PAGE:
Our findings have clinical implications. Individuals with cardiovascular disease are directed away from exercise involving static contractions or resistance-type training. This sentiment appears to be related to reports of large pressor responses to heavy-resistance activity (11). Our results indicate that the magnitude of the pressor response to contraction of a given muscle mass is not dependent on the mode of contraction (static vs. dynamic) as long as peak-tension production is similar. Thus, with peak tensions matched at low to moderate work intensities in similar muscle groups, static and dynamic contraction should result in a similar afterload on the heart.
In conclusion, the greater pressor response to dynamic contraction, compared with static contraction at the same TTI when time was held constant, was likely the result of enhanced muscle metabo- and mechanoreceptor activation. Enhanced stimulation of mechanically sensitive muscle afferents was induced by higher peak-tension development during the rhythmic contraction. Augmented activation of metaboreceptors during dynamic contraction was probably due to a larger accumulation of metabolites caused by the greater initial energy cost of muscle activation associated with dynamic contractions. However, when both TTI and peak tension were equivalent, static and dynamic contractions produced similar cardiovascular responses.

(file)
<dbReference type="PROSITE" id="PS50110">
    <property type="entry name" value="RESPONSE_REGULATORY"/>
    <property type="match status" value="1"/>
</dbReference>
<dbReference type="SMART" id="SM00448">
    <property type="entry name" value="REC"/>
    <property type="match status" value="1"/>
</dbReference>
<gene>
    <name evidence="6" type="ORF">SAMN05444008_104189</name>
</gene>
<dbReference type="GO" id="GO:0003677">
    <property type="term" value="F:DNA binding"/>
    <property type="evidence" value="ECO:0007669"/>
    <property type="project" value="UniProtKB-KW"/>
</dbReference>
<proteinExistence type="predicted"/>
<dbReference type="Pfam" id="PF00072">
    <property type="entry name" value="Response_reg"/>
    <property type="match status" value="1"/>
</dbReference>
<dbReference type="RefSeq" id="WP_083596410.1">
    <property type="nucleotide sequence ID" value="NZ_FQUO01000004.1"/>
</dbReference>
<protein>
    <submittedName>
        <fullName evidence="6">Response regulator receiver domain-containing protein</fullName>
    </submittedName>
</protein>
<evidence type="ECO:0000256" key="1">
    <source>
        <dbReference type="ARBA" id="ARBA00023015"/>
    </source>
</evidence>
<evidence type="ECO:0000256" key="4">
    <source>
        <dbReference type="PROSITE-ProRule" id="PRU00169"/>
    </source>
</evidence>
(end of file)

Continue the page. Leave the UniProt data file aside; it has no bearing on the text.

Work described in this paper was supported in part by National Heart, Lung, and Blood Institute Grants HL-48373, HL-36527, and PPG P01 HL-52165 and by the Rosenfeld Heart Fund.
The results of this study were presented in part at the Annual Experimental Biology meetings, Washington, D.C., April 1999.
Address for reprint requests and other correspondence: C. L. Stebbins, Div. of Cardiovascular Medicine, TB 172, Univ. of California, Davis, Davis, CA 95616–8634 (E-mail:).
The costs of publication of this article were defrayed in part by the payment of page charges. The article must therefore be hereby marked “advertisement” in accordance with 18 U.S.C. Section 1734 solely to indicate this fact.
- Copyright © 2000 the American Physiological Society